Dioxins are second only to radioactive waste in toxicity. Furans are similar chemicals and are often found with dioxins. According to Paul Lemieux, Ph.D., a scientist at the EPA's National Risk Management Research Laboratory, "Open burning of household waste in barrels is potentially one of the largest sources of airborne dioxin and furan emissions in the United States, particularly as EPA standards force major reductions in emissions from municipal and medical waste incinerators." Some products, like treated wood, which are already contaminated with dioxins and furans, will actually produce larger amounts of these potentially deadly poisons when burned.

The most toxic of all man-made organic chemicals, dioxins and furans have been linked, among other things, to developmental delays in children. In fact, infants and young children, depending upon their stage of development, are considerably more susceptible to and face the greatest risk from the dangers associated with toxic exposure.

Now, consider this. Burning in barrels allows all of these pollutants to be released at full concentration at or near ground level, often in areas where children play and often over gardens, pastures, lakes, rivers and streams. What's more, burning trash also contributes to the formation of ozone, which enters the atmosphere and returns in rainfall, further contaminating soil and groundwater.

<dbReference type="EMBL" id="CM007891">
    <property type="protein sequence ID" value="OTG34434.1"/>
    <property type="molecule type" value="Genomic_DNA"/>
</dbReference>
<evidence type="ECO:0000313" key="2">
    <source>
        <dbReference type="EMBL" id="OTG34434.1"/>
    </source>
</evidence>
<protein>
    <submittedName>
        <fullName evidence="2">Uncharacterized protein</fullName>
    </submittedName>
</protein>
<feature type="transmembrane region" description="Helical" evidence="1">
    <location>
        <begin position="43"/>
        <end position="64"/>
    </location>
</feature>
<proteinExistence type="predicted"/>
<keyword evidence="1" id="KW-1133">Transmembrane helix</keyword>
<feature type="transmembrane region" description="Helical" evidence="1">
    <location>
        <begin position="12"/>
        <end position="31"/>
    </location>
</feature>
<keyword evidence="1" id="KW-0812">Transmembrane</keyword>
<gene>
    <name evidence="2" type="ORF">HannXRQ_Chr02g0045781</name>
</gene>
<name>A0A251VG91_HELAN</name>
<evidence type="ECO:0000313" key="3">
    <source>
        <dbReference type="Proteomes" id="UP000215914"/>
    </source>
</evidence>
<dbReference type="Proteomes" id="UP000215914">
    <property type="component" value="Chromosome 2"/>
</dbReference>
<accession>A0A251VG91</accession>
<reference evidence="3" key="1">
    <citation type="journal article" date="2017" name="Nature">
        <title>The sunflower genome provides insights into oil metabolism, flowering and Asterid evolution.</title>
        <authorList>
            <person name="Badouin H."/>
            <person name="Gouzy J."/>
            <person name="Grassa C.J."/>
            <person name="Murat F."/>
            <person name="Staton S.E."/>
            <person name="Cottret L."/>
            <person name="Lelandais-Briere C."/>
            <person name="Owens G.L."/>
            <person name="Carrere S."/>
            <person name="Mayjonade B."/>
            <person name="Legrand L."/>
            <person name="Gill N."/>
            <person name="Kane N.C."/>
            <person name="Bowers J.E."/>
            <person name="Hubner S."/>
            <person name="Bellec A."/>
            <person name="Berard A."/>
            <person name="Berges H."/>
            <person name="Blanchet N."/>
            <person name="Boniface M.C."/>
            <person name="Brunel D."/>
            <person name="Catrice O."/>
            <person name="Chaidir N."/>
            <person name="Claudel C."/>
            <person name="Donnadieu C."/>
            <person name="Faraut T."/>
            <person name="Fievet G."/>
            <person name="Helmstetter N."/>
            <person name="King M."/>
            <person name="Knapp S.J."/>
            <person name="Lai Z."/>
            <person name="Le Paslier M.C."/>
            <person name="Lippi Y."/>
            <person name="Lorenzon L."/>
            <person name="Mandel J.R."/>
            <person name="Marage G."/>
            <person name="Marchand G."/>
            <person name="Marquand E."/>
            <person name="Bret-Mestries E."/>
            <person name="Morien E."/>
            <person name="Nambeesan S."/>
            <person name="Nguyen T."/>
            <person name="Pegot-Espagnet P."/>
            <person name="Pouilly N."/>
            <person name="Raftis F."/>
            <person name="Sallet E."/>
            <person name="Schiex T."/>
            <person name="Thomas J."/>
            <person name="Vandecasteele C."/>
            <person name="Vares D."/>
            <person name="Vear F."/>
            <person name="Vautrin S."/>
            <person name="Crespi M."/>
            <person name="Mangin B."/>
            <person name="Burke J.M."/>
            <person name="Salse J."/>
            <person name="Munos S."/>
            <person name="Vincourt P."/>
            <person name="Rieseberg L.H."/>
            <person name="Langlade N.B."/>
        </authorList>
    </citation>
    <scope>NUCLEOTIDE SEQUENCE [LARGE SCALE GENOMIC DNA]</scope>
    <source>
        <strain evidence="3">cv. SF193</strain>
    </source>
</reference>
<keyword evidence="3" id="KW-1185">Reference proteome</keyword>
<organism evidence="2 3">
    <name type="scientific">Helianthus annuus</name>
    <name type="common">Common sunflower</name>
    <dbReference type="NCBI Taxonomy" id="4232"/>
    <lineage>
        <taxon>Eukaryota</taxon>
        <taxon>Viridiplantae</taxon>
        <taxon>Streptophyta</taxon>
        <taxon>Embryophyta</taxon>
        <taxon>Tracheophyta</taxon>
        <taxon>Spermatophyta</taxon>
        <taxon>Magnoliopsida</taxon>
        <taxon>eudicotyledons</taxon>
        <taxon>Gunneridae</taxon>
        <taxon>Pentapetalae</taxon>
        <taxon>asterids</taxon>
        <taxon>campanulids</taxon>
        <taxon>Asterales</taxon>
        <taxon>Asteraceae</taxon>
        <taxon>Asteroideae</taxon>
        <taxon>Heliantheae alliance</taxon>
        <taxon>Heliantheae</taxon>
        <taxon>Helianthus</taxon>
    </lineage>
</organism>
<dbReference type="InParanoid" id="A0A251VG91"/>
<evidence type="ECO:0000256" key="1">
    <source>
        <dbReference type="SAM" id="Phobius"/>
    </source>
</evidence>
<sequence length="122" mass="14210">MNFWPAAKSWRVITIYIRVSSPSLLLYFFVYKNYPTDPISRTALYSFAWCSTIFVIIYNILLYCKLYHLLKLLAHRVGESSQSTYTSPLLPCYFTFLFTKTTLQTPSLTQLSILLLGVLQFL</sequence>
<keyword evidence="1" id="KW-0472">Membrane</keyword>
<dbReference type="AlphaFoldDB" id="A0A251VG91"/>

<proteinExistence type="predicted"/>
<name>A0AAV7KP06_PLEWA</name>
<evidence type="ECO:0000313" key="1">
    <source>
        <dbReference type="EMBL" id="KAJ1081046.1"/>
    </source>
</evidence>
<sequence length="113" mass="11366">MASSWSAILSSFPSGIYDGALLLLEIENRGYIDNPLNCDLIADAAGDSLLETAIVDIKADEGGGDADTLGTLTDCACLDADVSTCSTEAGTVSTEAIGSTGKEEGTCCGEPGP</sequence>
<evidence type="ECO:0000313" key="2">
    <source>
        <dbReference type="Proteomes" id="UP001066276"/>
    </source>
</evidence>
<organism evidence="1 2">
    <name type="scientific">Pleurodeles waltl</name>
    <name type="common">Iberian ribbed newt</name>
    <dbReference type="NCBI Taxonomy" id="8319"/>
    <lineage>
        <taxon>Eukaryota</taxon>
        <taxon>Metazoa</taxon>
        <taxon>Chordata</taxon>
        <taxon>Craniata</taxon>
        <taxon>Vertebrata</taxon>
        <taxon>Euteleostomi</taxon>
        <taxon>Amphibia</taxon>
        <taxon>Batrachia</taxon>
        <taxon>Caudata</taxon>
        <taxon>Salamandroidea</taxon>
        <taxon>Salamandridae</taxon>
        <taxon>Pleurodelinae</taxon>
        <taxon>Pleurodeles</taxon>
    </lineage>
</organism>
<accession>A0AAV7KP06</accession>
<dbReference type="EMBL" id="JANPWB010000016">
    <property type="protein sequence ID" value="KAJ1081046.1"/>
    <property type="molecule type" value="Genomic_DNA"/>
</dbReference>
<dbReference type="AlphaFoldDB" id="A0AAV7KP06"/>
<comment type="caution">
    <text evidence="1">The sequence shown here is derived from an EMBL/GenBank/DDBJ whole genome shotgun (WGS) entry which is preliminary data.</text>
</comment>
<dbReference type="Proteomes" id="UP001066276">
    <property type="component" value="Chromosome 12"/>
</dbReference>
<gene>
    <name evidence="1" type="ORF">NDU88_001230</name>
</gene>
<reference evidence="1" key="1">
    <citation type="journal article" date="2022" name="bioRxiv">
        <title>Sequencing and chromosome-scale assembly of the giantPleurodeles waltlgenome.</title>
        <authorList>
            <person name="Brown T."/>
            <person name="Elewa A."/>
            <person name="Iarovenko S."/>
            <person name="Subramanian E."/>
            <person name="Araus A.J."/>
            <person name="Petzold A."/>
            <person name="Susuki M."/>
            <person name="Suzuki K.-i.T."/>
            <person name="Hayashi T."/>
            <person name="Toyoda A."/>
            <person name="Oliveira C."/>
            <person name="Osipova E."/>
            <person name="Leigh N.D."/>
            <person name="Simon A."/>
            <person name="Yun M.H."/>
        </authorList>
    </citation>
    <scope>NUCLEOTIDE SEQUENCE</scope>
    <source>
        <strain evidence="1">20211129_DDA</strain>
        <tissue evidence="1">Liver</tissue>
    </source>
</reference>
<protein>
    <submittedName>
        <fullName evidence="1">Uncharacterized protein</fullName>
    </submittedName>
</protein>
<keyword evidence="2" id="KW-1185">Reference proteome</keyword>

Aside from the pollution and health hazards, there are ample accounts of grass, brush and forest fires, structures burning and explosions that have resulted from burn barrel trash fires getting out of control. In fact, according to the DEC, open burning is the leading cause of wildfires in New York State.

There are certain limited exceptions included in this ruling. For example, small cook fires and campfires are permitted, as are barbecue grills, maple-sugar arches and similar outdoor cooking devices. To find out more about these and other exemptions, please contact the DEC or your local Cornell Cooperative Extension office. Keep in mind, too, that open burning without a written permit from the DEC is prohibited in any town that is totally or partially within the boundaries of the Adirondack Park.


Farmers affected can recycle ag plastics

Farmers will no longer be allowed to dispose of their used agricultural plastic (e.g. bale wrap, bunker cover, silage bags) by burning. In answer to this, the state has partnered with Cornell University to create a working program that will collect these plastics, as well as rigid plastics (e.g. empty pesticide, dairy soap and acid containers up to 55 gallons) for recycling. Farmers are encouraged to contact their local Soil and Water District or Cornell Cooperative Extension office to find out about participation in the Recycling Ag Plastics Project.